Think of a Ferrari engine and you tend to think of a screaming V12. Forgetting perhaps that most of Maranello's output over the years has been V8-powered. In racing as well as in production terms. It was, after all, a V8 that took John Surtees to the 1964 F1 World Championship. And it was also V8 power that fired the growth of Enzo's business in the early Seventies, with cars like the Dino GT4 and, perhaps most notably, the 308GTB of 1975. This design sired a fine tradition of mid-engined V8 sportscars that continued in 2010 with this one, the 458 Italia. If you know the brand, then you'll know many of the V8 models that brought us to this point - the evolutionary 328 of the Eighties, the rather unloved 348 of the Nineties and its replacement that arrived just before the Millennium, the utterly delightful F355. Modern times brought us the sleek F360 Modena, made until 2005 when it was replaced by the less pretty but undoubtedly more purposeful F430. All desirable, but still seen by many as stepping stones to more serious V12 Ferraris further up the range - the Berlinetta Boxer of the Seventies, the Testarossa of the Eighties or the 599 GTB of more modern times. All that changed with the launch of this 458 in 2010. It was as quick as any of the exalted V12 models - and as pricey once most owners had specced theirs up, especially in the open-topped Spider bodystyle that arrived in mid-2011. It represented the heart of the Ferrari range, not just the most popular model, but arguably the definitive expression of Maranello magic. Just the thing for the Italian brand to use against the usual upstarts down the road at Lamborghini. And a vital weapon in a more important battle against the clinical excellence of McLaren. Arguably, in its time, this was the greatest, the most complete, maybe even the most desirable Ferrari ever made. It sold until 2018, by which time it had long been replaced by the 488 GTB. launched in 2016.
What You Getword count: 1048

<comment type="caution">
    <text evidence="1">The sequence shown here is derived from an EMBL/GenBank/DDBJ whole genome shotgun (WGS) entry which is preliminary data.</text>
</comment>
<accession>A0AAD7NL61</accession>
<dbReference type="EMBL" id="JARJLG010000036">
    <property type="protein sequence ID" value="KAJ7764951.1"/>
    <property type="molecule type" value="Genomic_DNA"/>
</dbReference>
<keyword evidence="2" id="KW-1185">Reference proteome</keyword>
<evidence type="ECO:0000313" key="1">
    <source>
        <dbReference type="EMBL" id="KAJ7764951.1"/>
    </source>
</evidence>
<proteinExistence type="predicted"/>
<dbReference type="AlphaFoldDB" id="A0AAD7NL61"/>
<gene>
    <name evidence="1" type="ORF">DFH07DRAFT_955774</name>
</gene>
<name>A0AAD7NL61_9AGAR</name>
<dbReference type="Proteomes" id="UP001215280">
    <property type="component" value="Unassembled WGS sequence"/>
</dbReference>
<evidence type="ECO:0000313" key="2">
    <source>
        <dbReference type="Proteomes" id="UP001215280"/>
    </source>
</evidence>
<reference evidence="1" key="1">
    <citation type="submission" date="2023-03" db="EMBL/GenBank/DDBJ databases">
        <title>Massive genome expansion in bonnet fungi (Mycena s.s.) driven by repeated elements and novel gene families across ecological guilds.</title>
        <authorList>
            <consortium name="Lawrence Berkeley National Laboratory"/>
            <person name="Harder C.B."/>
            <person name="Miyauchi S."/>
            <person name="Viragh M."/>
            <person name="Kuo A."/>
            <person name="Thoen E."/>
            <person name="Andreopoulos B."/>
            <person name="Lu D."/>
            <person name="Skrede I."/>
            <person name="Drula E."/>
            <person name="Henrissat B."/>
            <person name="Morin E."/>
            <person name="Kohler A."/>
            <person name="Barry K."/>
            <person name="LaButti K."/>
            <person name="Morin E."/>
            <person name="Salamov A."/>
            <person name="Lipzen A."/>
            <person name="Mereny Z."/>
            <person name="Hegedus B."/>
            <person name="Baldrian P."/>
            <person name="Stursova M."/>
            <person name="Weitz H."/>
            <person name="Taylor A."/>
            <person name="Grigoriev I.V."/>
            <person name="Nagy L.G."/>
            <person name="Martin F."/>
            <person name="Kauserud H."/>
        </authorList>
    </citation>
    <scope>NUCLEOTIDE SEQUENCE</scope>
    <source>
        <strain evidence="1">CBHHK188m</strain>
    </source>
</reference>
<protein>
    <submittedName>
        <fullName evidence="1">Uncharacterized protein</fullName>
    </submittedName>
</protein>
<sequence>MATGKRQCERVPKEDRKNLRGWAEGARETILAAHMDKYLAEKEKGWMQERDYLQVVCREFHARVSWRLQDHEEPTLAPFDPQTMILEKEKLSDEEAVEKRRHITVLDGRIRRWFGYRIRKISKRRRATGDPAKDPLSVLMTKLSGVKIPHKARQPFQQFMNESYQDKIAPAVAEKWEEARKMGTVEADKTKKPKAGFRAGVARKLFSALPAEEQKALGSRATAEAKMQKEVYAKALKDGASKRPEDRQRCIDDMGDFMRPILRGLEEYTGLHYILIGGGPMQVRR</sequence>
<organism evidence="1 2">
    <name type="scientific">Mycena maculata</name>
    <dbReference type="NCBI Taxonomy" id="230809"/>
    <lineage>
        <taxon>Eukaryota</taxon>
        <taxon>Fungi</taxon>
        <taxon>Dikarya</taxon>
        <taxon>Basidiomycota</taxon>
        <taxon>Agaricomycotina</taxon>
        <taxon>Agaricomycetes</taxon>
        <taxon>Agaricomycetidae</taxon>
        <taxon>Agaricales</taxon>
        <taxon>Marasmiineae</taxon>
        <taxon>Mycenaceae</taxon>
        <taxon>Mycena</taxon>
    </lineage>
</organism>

We know styling is a largely subjective business but if you think a 458 is anything but stunning, it might be time to get yourself to the opticians. Look closely and nods to the past (tail lights from the Enzo and air intakes like those on a 308) mix with a fashionably low waistline and the kind of deep windscreen you'd get on a modern endurance racer. Where Ferrari was extremely clever in designing this car was in mixing sharp angles such as the chamfered front wings with their sleek compound curves, while at the same time building solid aerodynamics into the exterior design. At launch, this was actually the sleekest Ferrari ever, thanks to lovely details like the 'aerolastic winglets' in the nose that bend at speed to direct air under the car. Or the engine bay vents that use high pressure air in the wheel arches to increase cooling and further aid downforce levels that at top speed equate to nearly a third of the weight of the car. The science of managing airflow around the aluminium-crafted bodywork has clearly been taken very seriously at Maranello. The rear haunches are a lot cleaner than those of the old F430 as there are no bulging inlets. Instead, the 458 has a neat inlet at the back of the glasshouse that sucks air in to feed the engine. You'll also get two underbody ducts to cool the engine, while at the back you see vents that cool the clutch and the gearbox. Let's have a look at a few more details. The carbon ceramic brakes measure a huge 398 mm at the front and 360m at the back, with six piston calipers at the front and four-pot items at the back. You'll get through rear pads pretty quickly if you take your 458 on track and leave the car in 'Race' mode, as the stability control system will do a lot of work at the rear end. You'll need to either factor in the cost of replacement items of switch the control systems off, which might prove even more costly. Your call. The long headlights are a real 458 signature design feature and contain a main lens that's a rotating bi-xenon light with low and full beam functions, which follow the car's movements in line with the curves on the road. Above it is a vertical stack of 20 high-intensity LEDs for the daylight running lights which increase or decrease their brightness with the intensity of ambient light. And the cabin? Well, it offers decent headroom whether you choose the 458 Italia coupe or the 458 Spider open-topped version. Most of the controls are angled towards the driver with the main focus being a central rev counter bordered by two configurable TFT colour screens. The one on the left can help you monitor various temperatures and pressures and show you the exact level of electronic assistance the various driver aids, the diff or the gearbox are providing, plus you can see whether the brakes, tyres and engine are up to temperature or overheating. This screen also helpfully shows a small digital speed read-out at the bottom, which is fortunate, for very often, you'll have to do without the large speedo read-out, which is one of the functions of the screen on the right. That's because you'll more regularly want to use this screen to show radio or sat nav info. At first it all seems a bit much to take in, especially as the designers have also taken the unusual decision to do away with traditional column stalks and mount virtually all the main controls on the steering wheel - yes, just like an F1 car. But F1 drivers don't have to bother about things like lights and wipers. It's a fiddly way to operate them and you often end up switching on the wipers when you're trying to flash the headlamps. It's even worse when you're trying to use the indicator buttons at the same time as wheel-twirling, say when you're coming through a roundabout. And the rim-mounted horn is just as awkward. Still, after a while you begin to figure out how things work. Frank Stephenson was the guy in charge of the Ferrari 458 design and he signed off the car's F1-style steering wheel. He was then poached by McLaren in order to try to whip the MP4-12C into shape and that emerged with a wheel which has precisely no extraneous controls on it. Figure that one out. What we can't fault are the controls you'll find behind the steering wheel - the lovely, tactile gearshift paddles. We admit that we miss the look of the lovely old chromed open gate manual gear change that older manual Ferraris used to have but that was a dog to use and the 458's paddles give a very clean look to the cabin. Rather unsurprisingly, there's not a great deal of stowage space, though the 230-litres on offer is a lot more than is available from any of this car's rivals from this era (a Mclaren MP4-12C has just 144-litres, a Lamborghini Gallardo just 110-litres and even a Mercedes SLS only 173-litres). It's possible to get a laptop case behind the seats and many original owners took up the option Ferrari offered of buying a couple of very expensive tailored luggage sets that fit both the rear bench and the front boot. Go for a car whose owner did without these and you'll be down to trying to cram in a pair of squashy bags into the space provided: there's little room for much else, so it'll help if you pack light for a weekend away. Should you choose the 458 Spider, you'll have to do without the glazed-in engine cover, but recompense comes in the shape of a folding aluminium hard top that's aesthetically cohesive and which can do its thing in just 14 seconds, with just two moving parts that slot neatly into a gap between the engine and the seats. Did chopping the roof off affect the handling? Not really; Ferrari strengthened the chassis to compensate, which added 50kilos, but torsional stiffness is the same as the coupe. Lopping a car's roof off is usually a first class way to ruin it. Not this time.